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The Orbital Variation of Extremely Hard, Non-thermal X-ray Emission from eta Carinae

Presentation #136.02 in the session “Massive Stars in Colliding Wind Binaries”.

Published onJan 11, 2021
The Orbital Variation of Extremely Hard, Non-thermal X-ray Emission from eta Carinae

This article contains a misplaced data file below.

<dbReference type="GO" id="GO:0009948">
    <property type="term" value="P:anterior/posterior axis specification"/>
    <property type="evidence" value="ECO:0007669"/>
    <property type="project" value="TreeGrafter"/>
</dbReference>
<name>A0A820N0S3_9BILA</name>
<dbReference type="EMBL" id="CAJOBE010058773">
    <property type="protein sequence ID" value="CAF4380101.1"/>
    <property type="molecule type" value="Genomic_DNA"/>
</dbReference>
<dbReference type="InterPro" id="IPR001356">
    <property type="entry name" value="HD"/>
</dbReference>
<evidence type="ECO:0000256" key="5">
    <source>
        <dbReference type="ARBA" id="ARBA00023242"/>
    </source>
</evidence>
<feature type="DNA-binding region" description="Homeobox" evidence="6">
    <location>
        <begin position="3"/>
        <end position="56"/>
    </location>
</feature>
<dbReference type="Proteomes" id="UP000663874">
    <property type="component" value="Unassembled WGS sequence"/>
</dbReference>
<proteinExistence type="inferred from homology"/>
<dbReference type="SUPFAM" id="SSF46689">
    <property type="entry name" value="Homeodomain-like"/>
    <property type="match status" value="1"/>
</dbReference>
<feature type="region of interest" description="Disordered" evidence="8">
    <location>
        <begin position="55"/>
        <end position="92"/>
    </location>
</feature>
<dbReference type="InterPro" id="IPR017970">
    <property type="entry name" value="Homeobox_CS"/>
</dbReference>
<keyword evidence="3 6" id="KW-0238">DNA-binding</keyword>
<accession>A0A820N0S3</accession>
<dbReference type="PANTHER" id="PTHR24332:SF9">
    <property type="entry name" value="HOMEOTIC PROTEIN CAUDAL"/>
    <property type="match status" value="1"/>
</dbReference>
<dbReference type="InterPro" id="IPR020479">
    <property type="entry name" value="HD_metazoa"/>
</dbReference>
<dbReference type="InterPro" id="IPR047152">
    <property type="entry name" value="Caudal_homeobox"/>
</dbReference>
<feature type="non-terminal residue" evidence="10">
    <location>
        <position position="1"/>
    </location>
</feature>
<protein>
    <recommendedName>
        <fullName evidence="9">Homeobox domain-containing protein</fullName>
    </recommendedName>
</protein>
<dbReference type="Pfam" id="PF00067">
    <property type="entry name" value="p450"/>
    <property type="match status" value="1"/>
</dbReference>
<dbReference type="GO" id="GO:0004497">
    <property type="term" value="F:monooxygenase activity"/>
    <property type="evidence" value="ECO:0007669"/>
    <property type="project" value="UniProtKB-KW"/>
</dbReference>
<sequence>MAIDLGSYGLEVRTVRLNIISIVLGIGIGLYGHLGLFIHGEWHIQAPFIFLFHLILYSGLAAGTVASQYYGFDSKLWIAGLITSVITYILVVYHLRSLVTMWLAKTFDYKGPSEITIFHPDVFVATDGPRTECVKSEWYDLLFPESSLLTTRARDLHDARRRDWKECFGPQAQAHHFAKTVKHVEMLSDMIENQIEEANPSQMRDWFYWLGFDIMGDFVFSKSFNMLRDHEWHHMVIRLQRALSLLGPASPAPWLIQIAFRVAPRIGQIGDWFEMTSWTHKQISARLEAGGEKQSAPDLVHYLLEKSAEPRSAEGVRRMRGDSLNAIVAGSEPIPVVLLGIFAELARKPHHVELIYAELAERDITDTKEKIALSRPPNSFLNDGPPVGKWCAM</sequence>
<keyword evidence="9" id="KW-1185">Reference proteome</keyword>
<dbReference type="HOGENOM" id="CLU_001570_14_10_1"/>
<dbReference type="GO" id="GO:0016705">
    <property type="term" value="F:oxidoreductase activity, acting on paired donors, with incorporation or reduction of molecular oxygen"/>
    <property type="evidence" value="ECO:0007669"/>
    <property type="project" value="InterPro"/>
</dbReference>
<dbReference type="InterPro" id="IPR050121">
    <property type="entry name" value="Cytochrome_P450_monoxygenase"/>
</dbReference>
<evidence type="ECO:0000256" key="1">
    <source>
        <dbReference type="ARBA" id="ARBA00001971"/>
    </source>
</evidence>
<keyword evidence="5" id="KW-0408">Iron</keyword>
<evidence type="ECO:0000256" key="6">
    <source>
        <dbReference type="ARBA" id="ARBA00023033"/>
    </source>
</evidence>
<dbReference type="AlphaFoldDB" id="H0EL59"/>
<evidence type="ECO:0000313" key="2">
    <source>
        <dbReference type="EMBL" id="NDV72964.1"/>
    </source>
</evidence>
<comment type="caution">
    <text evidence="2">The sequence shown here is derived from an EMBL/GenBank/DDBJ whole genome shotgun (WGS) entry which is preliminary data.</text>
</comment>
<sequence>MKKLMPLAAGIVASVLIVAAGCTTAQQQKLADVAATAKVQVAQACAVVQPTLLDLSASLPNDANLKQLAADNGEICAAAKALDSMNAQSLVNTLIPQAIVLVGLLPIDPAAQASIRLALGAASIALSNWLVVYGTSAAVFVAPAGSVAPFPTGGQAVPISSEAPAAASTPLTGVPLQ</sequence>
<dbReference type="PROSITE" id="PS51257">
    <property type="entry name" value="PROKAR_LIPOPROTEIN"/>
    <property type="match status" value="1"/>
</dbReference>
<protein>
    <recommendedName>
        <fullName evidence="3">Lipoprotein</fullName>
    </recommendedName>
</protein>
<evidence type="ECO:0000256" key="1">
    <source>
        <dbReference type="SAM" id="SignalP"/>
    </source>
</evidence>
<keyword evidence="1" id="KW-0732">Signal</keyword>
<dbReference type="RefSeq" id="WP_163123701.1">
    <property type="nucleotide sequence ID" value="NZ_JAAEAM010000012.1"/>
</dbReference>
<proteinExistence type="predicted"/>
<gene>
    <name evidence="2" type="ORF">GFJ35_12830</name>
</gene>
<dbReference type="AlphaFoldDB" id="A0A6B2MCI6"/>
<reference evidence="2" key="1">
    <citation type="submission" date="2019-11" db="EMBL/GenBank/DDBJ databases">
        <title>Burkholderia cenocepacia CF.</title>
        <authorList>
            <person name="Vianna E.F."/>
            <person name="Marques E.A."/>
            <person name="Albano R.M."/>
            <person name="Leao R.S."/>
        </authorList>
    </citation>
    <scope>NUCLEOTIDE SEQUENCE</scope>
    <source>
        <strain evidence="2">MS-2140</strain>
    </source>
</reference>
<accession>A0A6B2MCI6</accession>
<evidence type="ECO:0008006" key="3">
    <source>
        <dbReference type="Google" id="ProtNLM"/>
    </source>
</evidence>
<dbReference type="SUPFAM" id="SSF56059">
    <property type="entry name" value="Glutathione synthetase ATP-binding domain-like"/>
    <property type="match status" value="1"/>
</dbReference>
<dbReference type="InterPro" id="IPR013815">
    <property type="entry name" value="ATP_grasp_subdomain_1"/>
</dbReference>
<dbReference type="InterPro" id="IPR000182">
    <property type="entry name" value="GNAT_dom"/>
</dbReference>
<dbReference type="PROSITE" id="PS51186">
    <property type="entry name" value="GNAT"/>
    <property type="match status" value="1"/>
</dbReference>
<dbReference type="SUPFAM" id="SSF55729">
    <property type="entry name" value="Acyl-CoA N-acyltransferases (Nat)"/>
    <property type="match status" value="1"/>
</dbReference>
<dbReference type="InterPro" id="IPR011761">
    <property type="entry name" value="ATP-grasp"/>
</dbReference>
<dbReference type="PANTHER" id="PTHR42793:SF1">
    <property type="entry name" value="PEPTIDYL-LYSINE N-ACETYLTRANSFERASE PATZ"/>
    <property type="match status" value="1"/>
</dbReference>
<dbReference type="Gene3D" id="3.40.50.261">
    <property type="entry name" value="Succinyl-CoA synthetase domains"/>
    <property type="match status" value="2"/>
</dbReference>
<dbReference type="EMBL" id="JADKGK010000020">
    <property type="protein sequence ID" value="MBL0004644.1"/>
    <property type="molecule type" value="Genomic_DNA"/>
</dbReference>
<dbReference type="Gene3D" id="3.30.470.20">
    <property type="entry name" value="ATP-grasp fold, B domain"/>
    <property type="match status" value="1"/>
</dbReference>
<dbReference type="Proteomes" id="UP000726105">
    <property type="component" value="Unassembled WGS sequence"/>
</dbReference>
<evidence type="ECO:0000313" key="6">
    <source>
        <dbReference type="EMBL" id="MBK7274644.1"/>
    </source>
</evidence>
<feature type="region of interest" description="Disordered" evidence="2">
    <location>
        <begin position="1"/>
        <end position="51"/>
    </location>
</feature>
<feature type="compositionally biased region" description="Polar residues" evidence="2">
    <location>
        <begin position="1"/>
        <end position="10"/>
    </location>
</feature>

The NuSTAR X-ray observatory has provided definitive evidence for extremely hard, non-thermal X-ray emission from the massive stellar binary system eta Carinae (eta Car). This emission probably originates from the inverse-Compton (IC) of seed stellar photons by GeV electrons produced by the wind-wind colliding (WWC) shock acceleration. NuSTAR had monitored the emission since 2014 when eta Car experienced a periastron passage of its 5.5-year binary orbit. The observations revealed that the emission declined gradually after periastron, reached a minimum around apastron, and recovered slowly toward periastron in 2020. Interestingly, the non-thermal flux did not increase as the thermal flux did after apastron; it was the highest right after the WWC activity recovery when the thermal flux was moderate. This result suggests less efficient non-thermal activity during the approach of the two stars. The standard WWC shock acceleration models did not expect this result as the WWC thermal plasma should provide seed particles to be accelerated, so the non-thermal emission varies similarly to the thermal emission. We discuss the non-thermal particle acceleration mechanism of eta Car based on these observing results.


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